Rowley: The self-expression trap for baseball players

From SABR member Meg Rowley at Baseball Prospectus on February 26, 2016:

Last week, after careful consideration of their organizational dysfunction, the Miami Marlins got to the root of the issue and banned facial hair. A new season and media training session brought Yankees players an uncomfortable comparison between Russell Wilson and Cam Newton. And months after his notorious scuffle with Bryce Harper, Jonathan Papelbon traipsed through the Nationals Spring Training facility in an “Obama Can’t Ban These Guns” t-shirt. All three incidents stirred the baseball world’s collective ire, with the Marlins, Yankees, and Papelbon facing derision. Papelbon is ready made for a black hat; the Yankees and Marlins are ironically ready to twirl mustaches. But the backlash seemed to me a failed test of our self-professed commitment to player expression.

We bristle at the mandate of the Marlins because they assume a particular sort of person looking a particular sort of way while playing baseball is doing so the best way. It carries with it the same sort of ickiness decades of beardless, nameless Yankees uniforms brought, without the tug of tradition to ground such silliness. Players become interchangeable commodities, widgets. But these are men with stories and families, places and experiences they’ve lived and survived, baseball diamonds visited and surpassed. They flip bats, own silly pets, and are imbued with personality and opinion in equal measure. Reducing them to the create-a-player consistent with a team’s media and labor strategy feels disingenuous and scheming.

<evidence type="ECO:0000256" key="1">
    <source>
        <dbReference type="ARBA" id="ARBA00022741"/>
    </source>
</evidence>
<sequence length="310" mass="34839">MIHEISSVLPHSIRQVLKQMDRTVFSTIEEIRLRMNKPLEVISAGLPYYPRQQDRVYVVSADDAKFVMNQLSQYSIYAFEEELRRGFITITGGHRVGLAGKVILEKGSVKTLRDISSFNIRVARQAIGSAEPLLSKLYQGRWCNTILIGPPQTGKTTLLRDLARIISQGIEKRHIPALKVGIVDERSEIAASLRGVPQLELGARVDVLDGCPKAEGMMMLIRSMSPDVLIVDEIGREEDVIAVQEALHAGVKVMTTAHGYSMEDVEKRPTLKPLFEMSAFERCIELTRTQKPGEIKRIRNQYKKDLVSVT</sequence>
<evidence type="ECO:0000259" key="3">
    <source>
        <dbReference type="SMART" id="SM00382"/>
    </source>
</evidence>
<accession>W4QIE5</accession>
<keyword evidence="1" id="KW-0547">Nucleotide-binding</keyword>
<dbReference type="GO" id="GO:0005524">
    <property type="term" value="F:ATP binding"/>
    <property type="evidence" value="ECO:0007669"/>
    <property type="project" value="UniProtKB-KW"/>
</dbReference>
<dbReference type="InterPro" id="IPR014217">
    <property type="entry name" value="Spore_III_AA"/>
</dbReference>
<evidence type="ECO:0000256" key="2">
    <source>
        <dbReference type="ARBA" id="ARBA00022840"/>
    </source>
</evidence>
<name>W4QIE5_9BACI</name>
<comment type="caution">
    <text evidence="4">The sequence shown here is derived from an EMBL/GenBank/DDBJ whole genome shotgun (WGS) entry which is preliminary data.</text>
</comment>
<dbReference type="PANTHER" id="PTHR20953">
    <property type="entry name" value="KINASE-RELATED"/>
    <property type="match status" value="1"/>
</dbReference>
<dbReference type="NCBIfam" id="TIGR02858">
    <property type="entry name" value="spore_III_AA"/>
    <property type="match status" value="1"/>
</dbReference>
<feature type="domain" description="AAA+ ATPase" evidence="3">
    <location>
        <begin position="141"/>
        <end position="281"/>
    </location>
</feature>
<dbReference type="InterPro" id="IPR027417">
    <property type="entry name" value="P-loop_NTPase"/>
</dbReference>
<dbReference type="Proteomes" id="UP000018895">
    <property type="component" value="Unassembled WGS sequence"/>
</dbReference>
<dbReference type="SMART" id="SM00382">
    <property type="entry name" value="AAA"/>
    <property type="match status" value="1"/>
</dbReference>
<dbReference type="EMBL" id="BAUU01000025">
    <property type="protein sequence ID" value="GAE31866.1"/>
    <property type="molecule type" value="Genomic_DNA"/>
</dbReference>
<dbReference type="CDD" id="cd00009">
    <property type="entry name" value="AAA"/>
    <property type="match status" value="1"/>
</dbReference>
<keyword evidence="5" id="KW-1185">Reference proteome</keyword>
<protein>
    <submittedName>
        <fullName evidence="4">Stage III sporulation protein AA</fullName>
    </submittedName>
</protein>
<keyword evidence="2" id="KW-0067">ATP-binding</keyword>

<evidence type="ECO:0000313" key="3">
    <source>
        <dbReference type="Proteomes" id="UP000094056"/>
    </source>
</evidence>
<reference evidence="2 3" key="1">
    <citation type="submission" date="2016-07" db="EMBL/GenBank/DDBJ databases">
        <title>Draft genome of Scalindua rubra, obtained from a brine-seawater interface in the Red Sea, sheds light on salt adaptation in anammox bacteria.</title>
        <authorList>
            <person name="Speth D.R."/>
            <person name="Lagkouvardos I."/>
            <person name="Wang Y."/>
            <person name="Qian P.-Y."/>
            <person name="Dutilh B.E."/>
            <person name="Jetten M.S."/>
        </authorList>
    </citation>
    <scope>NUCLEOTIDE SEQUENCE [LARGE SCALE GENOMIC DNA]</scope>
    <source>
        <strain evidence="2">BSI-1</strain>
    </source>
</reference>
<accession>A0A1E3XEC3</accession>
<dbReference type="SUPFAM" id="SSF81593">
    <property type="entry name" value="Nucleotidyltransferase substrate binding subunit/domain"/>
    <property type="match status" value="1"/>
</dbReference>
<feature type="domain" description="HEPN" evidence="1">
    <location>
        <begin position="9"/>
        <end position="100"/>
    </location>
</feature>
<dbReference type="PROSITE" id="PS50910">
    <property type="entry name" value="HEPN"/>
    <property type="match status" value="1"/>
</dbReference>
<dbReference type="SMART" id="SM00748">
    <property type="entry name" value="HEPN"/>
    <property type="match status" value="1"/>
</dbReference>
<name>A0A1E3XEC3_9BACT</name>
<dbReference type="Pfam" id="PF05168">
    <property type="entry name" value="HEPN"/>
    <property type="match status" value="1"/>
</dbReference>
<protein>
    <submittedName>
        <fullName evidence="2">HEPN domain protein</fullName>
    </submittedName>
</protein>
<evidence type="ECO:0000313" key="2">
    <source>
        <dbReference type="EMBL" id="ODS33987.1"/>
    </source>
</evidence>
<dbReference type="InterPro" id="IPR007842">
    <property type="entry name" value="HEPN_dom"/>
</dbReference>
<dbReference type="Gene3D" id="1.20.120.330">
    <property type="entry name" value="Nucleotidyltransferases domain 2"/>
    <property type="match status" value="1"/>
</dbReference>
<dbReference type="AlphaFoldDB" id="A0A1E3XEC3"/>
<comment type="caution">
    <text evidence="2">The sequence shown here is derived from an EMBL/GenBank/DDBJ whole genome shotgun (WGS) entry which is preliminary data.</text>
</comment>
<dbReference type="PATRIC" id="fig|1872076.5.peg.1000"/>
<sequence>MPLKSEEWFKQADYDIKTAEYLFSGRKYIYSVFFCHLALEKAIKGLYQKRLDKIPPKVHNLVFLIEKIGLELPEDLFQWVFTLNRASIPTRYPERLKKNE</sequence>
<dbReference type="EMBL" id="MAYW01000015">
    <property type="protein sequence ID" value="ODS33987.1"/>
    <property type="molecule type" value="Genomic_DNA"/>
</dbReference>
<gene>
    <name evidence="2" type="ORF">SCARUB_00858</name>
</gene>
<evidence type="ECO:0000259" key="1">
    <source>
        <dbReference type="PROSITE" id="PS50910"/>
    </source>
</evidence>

Surely teams perceive some advantage in the anonymity of the laundry. Players become easier both to cut and to excuse. Those who demand too much for themselves are more easily dealt or left to free agency. As fans and observers, we hope to liberate the individual from his facelessness, and ascribe personal accountability to his actions. We want him to be himself. As we are able to pick them out as individuals, we are blessed and burdened by their specificity. We are unable to turn away from their struggle, and no longer free to ignore the pain they might inflict.

Read the full article here:

Originally published: February 26, 2016. Last Updated: February 26, 2016.